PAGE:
4. Hold this position for 30 seconds.
  5. Repeat 5 times. Then switch legs and repeat.
    Figure 4. Calf stretch

    Figure 4. Calf stretch

Hamstring stretch

  1. Sit with your legs straight out in front of you.
  2. Reach for your toes, keeping your knees and back straight (see Figure 5).
  3. Hold this position for 30 seconds.
  4. Repeat 5 times.
    Figure 5. Hamstring stretch

    Figure 5. Hamstring stretch

Hip stretch

  1. Lie on your back with your knees bent.
  2. Cross one leg over the other and pull that leg close to your chest (see Figure 6).
  3. Hold this position for 30 seconds.
  4. Repeat 5 times. Then switch legs and repeat the stretch.
    Figure 6. Hip stretch

    Figure 6. Hip stretch

Other Treatments for Lymphedema

There are other treatments for lymphedema available. Talk with your healthcare provider or lymphedema therapist about which are right for you.

Some other treatments include:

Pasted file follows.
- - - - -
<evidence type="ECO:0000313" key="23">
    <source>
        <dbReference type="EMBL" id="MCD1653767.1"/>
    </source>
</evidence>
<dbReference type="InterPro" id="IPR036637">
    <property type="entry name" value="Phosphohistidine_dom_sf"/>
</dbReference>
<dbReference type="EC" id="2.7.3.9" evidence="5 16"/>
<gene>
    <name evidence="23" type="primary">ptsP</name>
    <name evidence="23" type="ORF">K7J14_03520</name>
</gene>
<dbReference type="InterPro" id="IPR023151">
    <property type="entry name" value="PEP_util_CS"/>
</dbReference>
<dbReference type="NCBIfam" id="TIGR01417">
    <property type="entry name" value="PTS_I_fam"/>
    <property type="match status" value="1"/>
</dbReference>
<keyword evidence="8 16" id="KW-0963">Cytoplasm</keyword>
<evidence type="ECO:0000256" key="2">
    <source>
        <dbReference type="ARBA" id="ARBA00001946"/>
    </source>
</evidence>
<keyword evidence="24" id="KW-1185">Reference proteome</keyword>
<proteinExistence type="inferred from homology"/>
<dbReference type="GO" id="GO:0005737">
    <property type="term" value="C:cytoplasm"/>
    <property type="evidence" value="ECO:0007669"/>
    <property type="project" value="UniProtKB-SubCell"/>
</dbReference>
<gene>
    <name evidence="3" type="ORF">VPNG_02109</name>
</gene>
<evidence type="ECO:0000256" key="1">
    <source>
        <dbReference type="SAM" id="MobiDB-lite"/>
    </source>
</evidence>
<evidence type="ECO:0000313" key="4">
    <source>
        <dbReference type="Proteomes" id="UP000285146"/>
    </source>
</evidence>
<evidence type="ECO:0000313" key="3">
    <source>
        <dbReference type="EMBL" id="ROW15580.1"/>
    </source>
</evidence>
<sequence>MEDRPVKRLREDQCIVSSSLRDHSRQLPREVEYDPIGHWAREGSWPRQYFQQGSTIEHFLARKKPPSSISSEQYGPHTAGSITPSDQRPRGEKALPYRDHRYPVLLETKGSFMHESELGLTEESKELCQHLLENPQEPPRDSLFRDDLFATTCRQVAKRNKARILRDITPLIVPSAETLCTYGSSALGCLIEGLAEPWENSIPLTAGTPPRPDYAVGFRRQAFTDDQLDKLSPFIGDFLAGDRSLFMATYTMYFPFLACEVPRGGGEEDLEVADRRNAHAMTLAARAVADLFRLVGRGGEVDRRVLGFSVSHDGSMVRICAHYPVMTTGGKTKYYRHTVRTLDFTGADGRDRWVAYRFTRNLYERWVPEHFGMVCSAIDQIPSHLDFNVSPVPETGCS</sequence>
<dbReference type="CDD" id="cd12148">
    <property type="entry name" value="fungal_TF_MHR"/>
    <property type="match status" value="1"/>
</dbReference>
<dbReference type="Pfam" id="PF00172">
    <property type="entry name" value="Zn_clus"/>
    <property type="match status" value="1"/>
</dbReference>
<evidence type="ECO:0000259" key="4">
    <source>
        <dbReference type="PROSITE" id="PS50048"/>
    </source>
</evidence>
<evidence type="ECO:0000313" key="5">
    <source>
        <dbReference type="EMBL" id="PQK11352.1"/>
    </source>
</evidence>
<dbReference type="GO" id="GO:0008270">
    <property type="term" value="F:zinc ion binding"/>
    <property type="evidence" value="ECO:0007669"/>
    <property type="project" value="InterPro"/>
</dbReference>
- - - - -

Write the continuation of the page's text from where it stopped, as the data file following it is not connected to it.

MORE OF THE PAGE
• Scar management. The scars left after your surgery can make it harder for your body to drain the lymphatic fluid. Scar management helps the area around your scar become softer and less tight. This will help your body drain the fluid in your legs.
  • Improving posture may help the lymph fluid move more easily
  • Applying therapeutic sports tape.

For more information about lymphedema, read the New York State Department of Health’s resource Understanding Lymphedema.

When to Call Your Healthcare Provider

Call your healthcare provider if you have:

  • A fever of 100.4°F (38°C) or higher
  • Chills